The 25 Best Musicals of the 1990's
Recently, we published what we felt have been the best musicals of the 21st Century so far. Needless to say that got plenty of attention and spurred a lot of debate. Due to the interest and requests from you, we felt it was time to dive a bit further back into musical theatre's rich history.
So let's go back and take a look at the 1990's.
The 90's were a revolutionary time for musical theatre. We saw corporations like Disney literally change the face of Broadway and its surrounding neighborhoods. We saw new types of musicals that would never have been produced decades before. We saw acclaimed composers and artists finally get their shot at the Great White Way. While we started to see less and less from names like Herman, Sondheim and even Lloyd Webber, names like Flaherty & Ahrens, Tesori and Larson would become emerging icons.
So here, with words from those who reviewed their productions, is our list of the 25 Best Musicals of the 1990's.
25. The Life
"I'm somewhat amazed to report that this show about the low life vibrates with more energy and foot-tapping, hummable music than some of its more high profile predecessors on the Broadway scene. It may not be up to Cy Coleman's best shows though it's miles above The Will Rogers Follies and the book, (a collaboration with David Newman and Ira Gasman), is hardly a study of originality, but it's got pizazz and a definite point of view." - Elyse Sommer, Curtain Up
"Ruthless! is, uh, ruthlessly stuffed with references to its over-the-top spiritual predecessors. There's a domineering stage mother who doesn't mince words at all, and quotes Gypsy's Madame Rose verbatim. (The other domineering stage mother on hand, it should be mentioned, doesn't quote Rose.) One act looks as though it was carpet-bombed by The Bad Seed, the other by All About Eve. The likes of Shirley Temple, Astrid Lindgren, and heaven knows how many other Golden-Age names are paid homage, making it clear that librettist-lyricist-director Paley and composer Laird have been paying close attention the past 70 years." - Matthew Murrary, Talkin' Broadway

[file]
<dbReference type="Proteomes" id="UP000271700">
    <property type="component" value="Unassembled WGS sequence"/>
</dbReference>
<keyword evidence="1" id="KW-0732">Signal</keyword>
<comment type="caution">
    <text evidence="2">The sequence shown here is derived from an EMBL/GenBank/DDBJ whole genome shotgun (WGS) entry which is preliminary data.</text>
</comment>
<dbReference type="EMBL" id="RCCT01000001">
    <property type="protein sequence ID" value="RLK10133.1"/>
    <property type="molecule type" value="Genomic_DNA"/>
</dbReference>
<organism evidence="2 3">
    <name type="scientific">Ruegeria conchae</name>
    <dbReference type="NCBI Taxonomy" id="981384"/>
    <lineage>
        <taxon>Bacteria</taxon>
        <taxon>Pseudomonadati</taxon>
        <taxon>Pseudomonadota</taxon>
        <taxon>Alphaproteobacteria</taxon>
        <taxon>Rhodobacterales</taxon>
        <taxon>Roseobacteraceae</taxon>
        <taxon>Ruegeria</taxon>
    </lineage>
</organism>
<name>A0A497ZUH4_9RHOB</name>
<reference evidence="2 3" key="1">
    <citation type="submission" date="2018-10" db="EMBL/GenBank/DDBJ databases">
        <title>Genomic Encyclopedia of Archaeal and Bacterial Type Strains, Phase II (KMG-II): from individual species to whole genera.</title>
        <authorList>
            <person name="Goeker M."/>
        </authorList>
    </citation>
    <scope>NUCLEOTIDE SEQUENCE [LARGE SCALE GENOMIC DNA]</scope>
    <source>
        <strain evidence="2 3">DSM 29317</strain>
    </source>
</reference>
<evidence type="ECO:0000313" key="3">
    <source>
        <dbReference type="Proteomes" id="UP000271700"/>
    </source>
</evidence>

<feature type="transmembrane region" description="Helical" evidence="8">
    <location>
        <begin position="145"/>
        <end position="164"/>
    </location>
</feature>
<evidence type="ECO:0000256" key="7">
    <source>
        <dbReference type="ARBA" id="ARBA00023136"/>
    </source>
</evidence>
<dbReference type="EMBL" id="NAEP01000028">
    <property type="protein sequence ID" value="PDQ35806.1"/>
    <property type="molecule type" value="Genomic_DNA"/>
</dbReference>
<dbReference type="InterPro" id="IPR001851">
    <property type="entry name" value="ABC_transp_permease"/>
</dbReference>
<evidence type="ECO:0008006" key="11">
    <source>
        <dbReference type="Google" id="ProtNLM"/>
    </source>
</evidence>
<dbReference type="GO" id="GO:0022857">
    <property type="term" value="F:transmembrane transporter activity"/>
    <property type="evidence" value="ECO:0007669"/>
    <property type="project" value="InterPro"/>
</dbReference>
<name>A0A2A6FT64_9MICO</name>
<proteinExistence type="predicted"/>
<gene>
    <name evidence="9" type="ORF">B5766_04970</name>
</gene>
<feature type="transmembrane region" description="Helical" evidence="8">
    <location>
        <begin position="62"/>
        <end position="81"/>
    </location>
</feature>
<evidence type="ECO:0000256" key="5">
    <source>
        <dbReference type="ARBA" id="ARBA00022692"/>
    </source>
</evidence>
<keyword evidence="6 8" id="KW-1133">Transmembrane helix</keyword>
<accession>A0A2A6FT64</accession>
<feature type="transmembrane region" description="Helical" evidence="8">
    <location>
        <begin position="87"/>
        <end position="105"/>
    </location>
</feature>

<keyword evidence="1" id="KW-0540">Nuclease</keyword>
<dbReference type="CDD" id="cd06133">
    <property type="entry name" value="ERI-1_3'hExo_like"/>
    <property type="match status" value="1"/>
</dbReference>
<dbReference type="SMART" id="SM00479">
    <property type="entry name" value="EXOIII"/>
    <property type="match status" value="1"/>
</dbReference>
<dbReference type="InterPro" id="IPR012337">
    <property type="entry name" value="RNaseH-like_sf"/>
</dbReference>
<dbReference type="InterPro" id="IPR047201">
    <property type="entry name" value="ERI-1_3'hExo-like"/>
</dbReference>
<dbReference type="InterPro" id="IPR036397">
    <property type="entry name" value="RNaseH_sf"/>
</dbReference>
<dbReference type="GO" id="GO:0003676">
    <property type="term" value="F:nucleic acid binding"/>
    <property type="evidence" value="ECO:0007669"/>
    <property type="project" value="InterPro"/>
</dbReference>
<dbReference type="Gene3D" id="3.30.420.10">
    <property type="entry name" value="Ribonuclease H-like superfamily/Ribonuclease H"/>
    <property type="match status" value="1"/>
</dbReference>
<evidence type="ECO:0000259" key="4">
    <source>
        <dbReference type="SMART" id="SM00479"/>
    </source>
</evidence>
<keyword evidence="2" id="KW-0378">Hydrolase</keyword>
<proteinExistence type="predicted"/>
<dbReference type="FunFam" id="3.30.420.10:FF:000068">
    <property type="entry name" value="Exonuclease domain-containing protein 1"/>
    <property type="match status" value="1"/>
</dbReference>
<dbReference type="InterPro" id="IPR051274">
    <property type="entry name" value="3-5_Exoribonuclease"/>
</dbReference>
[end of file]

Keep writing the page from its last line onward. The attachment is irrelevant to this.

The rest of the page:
23. Steel Pier
"“Life’s a party,” the ensemble sings. “Why don’t you come to the Steel Pier?” Audiences are almost dared not to add a silent “ol’ chum” to the tail of that lyric, since the song, like so much else in “Steel Pier,” unabashedly recalls an earlier moment in musical-theater history. The new tuner, with its score by John Kander and Fred Ebb — who three decades ago entreated audiences to “come to the cabaret” — may be a pastiche, but it’s a skillful one that need offer no apologies for cribbing from the best." - Greg Evans, Variety
22. The Will Rogers Follies
"The Will Rogers Follies" takes audiences back to a time when a solid hit musical didn't lean on falling chandeliers and gigantic flying tires. The show makes its mark with triple-threat performers, engaging subject matter and a 24 -carat performance by Keith Carradine." - Michael Frym, Variety
21. Side Show
"The original production, which starred Alice Ripley and Emily Skinner, is not easily erased from memory, given the depths of emotional resilience and despair its stars achieved as they sang from the depths of their boots." - Chris Jones, Chicago Tribune
20. Beauty & the Beast
"The movie's strength -- at least from Broadway's perspective -- is the Academy Award-winning score by Alan Menken and his partner, Howard Ashman, who died early in 1991, before work began on the stage version. Such songs as "Belle," "Be Our Guest" and "Gaston" are happily reminiscent of Lerner and Loewe, and the title number speaks stirringly of love, as few Broadway ballads do these days. To them, Mr. Menken, working with the lyricist Tim Rice, has added seven new numbers, partly to bring out the sensitive side of the Beast, partly to underscore Belle's fortitude. However, the production, directed by Robert Jess Roth, is reluctant to let a song be a song in its own way and time. Two kinds of delivery are recognized: the hard sell and the harder sell." - David Richards, New York Times
19. Chronicle of a Death Foretold
"Graciela Daniele, who conceived, directed and choreographed "Chronicle of a Death Foretold," has created a frequently stunning show that is less a conventional musical adaptation than a performance piece inspired by Mr. Garcia Marquez. The Lincoln Center Theater production, which opened last night at the Plymouth on Broadway, communicates more through dance than music or song." - Vincent Canby, New York Times
18. Once on This Island